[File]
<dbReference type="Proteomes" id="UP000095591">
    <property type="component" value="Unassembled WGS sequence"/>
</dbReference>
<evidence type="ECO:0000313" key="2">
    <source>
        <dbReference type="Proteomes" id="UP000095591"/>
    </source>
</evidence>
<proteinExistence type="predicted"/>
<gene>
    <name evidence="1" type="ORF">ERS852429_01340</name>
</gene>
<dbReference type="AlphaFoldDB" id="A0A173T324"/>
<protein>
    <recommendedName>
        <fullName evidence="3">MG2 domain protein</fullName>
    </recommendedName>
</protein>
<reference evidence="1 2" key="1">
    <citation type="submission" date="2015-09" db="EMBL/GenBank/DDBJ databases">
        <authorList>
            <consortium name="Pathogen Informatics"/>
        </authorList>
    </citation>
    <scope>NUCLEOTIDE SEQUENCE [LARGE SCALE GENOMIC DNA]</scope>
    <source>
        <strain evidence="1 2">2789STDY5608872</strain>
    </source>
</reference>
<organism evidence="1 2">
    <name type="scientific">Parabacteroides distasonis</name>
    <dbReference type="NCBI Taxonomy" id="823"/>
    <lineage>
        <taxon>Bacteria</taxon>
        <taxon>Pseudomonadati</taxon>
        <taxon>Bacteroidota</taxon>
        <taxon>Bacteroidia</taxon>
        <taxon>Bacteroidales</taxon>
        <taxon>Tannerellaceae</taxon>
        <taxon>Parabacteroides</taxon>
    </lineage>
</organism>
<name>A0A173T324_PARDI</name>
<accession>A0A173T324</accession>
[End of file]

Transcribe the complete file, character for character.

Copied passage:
<dbReference type="Proteomes" id="UP000095591">
    <property type="component" value="Unassembled WGS sequence"/>
</dbReference>
<evidence type="ECO:0000313" key="2">
    <source>
        <dbReference type="Proteomes" id="UP000095591"/>
    </source>
</evidence>
<proteinExistence type="predicted"/>
<gene>
    <name evidence="1" type="ORF">ERS852429_01340</name>
</gene>
<dbReference type="AlphaFoldDB" id="A0A173T324"/>
<protein>
    <recommendedName>
        <fullName evidence="3">MG2 domain protein</fullName>
    </recommendedName>
</protein>
<reference evidence="1 2" key="1">
    <citation type="submission" date="2015-09" db="EMBL/GenBank/DDBJ databases">
        <authorList>
            <consortium name="Pathogen Informatics"/>
        </authorList>
    </citation>
    <scope>NUCLEOTIDE SEQUENCE [LARGE SCALE GENOMIC DNA]</scope>
    <source>
        <strain evidence="1 2">2789STDY5608872</strain>
    </source>
</reference>
<organism evidence="1 2">
    <name type="scientific">Parabacteroides distasonis</name>
    <dbReference type="NCBI Taxonomy" id="823"/>
    <lineage>
        <taxon>Bacteria</taxon>
        <taxon>Pseudomonadati</taxon>
        <taxon>Bacteroidota</taxon>
        <taxon>Bacteroidia</taxon>
        <taxon>Bacteroidales</taxon>
        <taxon>Tannerellaceae</taxon>
        <taxon>Parabacteroides</taxon>
    </lineage>
</organism>
<name>A0A173T324_PARDI</name>
<accession>A0A173T324</accession>